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February 12, 1996: The day Thomas Muster passed Andre Agassi to become world No 1

Every day, Tennis Majors looks back at some of the biggest moments in tennis history. On February 12, 1996, Thomas Muster became world No 1 for the first time.

Thomas Muster, On This Day Thomas Muster, On This Day

What happened exactly on that day

On this day, February 12, 1996, Thomas Muster, from Austria, who had played the best season of his career in 1995, passed Andre Agassi to become world No 1. “Musterminator”, who had dominated the clay-court season and triumphed at Roland-Garros, was the first and only No 1 in tennis history to have never won a single match at Wimbledon. He would remain at the top of the ATP charts for a total of six weeks.

The player: Thomas Muster, clay-court guru

Thomas Muster was born in 1967. Left-handed, he developed a typical clay court game, with a lot of spin on both sides and mind-boggling fitness. His tactics relied on long and intense rallies from the baseline, which earned him the nickname “Musterminator”. He won his first title on the tour in 1986, in Hilversum, on red dirt, defeating Jakob Hlasek in the final (6-1, 6-3, 6-3). Although all his titles were claimed on clay until 1990, he had his Grand Slam breakthrough on hard court at the 1989 Australian Open, where he reached the semi-finals (lost to Ivan Lendl, 6-2, 6-4, 5-7, 7-5).

That same year, just after he beat Yannick Noah in the Miami semi-finals (5-7, 3-6, 6-3, 6-3, 6-2), he was hit by a car and his knee was badly damaged. After surgery, he left a print in tennis history with a picture of him hitting forehands while sitting on a bench with his leg in a cast. It became the very image of resilience. His will to come back paid off and he was back on the tour in 1990, and soon, he reached the semi-finals at Roland-Garros in 1990, losing to future champion Andres Gomez (7-5, 6-1, 7-5).

Despite his first hard-court title in Adelaïde (defeating Jimmy Arias in the final, 3-6, 6-2, 7-5), he realised that playing on clay was much better for his knee and he specialized even more, claiming almost all of his titles on his favourite surface. He had notably triumphed at the Italian Open in 1990, and at the Monte-Carlo Open in 1992. In 1995, he completed one of the most successful clay-court seasons of all-time: remaining undefeated for 40 consecutive matches on red dirt, triumphing in Estoril, Barcelona, Monte-Carlo, Rome and finally at Roland-Garros (defeating Michael Chang in the final, 7-5, 6-2, 6-4). Later that year, he claimed his first Masters 1000 on indoor carpet, in Essen, defeating Pete Sampras in the semi-finals (7-6, 6-2) and MaliVai Washington in the final (7-6, 2-6, 6-3, 6-4). He finished the season as world No 3, having accumulated no fewer than 12 titles throughout the year.

The facts: Muster earned his ranking, but got help from San Jose scheduling change

In 1995, Thomas Muster completed the best season of his career, and possibly one of the greatest clay-court seasons of all-time. On top of his Roland-Garros crown, he had won 10 other tournaments on his favourite surface, including two Masters 1000, but he had also, to general astonishment, claimed a Masters 1000 titles on indoor carpet, with a remarkable win against Pete Sampras (7-6, 6-2).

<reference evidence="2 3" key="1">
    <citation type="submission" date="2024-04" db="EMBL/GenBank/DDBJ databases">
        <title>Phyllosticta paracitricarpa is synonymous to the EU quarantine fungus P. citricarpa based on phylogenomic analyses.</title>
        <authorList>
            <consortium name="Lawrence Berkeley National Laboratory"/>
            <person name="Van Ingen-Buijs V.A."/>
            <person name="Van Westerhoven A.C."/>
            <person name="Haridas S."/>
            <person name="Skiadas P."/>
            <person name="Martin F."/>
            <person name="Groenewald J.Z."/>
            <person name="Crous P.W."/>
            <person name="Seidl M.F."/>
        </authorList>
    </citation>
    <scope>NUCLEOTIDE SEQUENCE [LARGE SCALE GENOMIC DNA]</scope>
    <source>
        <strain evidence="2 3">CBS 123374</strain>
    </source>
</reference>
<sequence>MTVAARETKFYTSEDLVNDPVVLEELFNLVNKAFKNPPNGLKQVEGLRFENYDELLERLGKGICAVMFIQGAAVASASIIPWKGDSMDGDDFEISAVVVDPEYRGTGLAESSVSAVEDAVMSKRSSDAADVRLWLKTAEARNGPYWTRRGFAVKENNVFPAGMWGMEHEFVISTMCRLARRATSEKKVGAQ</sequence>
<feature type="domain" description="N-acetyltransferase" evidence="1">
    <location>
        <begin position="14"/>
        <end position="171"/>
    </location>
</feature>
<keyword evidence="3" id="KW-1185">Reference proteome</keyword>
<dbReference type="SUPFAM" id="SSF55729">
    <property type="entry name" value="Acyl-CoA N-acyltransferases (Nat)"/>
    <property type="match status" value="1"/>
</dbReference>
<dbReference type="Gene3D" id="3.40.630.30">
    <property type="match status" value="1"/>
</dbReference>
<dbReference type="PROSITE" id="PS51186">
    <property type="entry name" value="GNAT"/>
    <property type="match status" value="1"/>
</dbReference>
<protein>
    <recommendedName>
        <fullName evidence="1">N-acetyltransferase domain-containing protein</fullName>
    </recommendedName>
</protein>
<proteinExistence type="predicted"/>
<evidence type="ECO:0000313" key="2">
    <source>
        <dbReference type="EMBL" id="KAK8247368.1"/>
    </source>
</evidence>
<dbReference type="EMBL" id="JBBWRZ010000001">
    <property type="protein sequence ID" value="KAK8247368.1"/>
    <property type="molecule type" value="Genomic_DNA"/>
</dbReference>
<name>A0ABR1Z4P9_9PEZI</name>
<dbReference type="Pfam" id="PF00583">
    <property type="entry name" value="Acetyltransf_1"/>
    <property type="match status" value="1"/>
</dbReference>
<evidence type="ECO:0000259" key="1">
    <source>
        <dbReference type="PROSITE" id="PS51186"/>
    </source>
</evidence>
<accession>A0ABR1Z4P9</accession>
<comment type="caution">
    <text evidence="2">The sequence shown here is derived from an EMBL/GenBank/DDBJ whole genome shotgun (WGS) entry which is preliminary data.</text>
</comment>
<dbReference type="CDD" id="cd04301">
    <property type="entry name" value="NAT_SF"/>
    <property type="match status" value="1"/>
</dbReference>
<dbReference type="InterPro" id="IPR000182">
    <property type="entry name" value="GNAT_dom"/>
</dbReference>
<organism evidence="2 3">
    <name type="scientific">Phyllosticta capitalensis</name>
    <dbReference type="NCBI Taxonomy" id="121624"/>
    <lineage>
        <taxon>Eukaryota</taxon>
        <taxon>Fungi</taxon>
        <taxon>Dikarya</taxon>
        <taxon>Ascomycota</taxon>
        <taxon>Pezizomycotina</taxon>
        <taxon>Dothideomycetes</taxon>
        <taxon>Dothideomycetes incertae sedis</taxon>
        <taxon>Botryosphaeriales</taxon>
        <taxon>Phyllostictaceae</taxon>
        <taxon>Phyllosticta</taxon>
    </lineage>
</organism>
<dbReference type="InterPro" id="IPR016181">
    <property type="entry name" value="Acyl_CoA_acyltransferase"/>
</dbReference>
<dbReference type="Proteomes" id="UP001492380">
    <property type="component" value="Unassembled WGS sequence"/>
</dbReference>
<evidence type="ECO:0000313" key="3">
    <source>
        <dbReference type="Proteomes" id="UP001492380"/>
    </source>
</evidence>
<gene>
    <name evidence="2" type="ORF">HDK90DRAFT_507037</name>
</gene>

His achievements were a bit overlooked, as most of his results had been obtained on clay, and because the rivalry between Sampras and Agassi had been the centre of attention. However, Muster finished 1995 as world No 3, and after Sampras was defeated in the third round of the Australian Open, the Austrian became world no 2.

Agassi still held the top spot, but he had just lost his Australian Open title, and he was the defending champion in San Jose. However, in 1995, the tournament had been held in the first week of February, and in 1996, it was held only in the second week. Thus, Agassi was going to lose his points before being able to defend his title. This is how Muster, who was playing the Davis Cup in South Africa, was assured to become world No 1 for the first time on February 12.

According to journalist Gerald Widhalm, who was in South Africa with Muster, the Austrian, who had defeated Wayne Ferreira (7-5, 6-7, 6-4, 7-6), reacted calmly to his No 1 ranking: “I am known for keeping my feet on the ground. I’ve been working towards this goal for years and I’m not going to freak out about it. I’m already too old and too mature for that.”

Even though he didn’t want to overreact at the time, Muster would recall that moment with pride, 20 years later, according to

“My No 1 in 1996 was based on my 12 tournament wins in 1995… I don’t know how many people can say that, measurably, they have been No 1 at something, the best in the world. I loved that moment.”

What next? The reign didn’t last long…

The following week, Muster would start his reign by a terrible loss in the first round of the Dubai Open, defeated by world No 161, Sandon Stolle (6-1, 3-6, 7-6). Meanwhile, Sampras would claim the title in San Jose and reclaim the No 1 spot. Muster would spend a total of six weeks on top of the ATP charts, and, in spring, he would would go on a second incredible clay-court winning streak, defending all his five titles in Mexico, Estoril, Monte-Carlo, Barcelona and Rome, before he was defeated, to huge surprise, by Michael Stich in the fourth round at Roland-Garros (4-6, 6-4, 6-1, 7-6).

After a final important tournament claimed in March 1997 in Miami, where he beat Sergi Bruguera in the final (7-6, 6-3, 6-1), and a last quarter-final run at the French Open in 1998 (lost to Felix Mantilla, 6-4, 6-2, 4-6, 6-3), Muster would slowly decline and retire in 1999.

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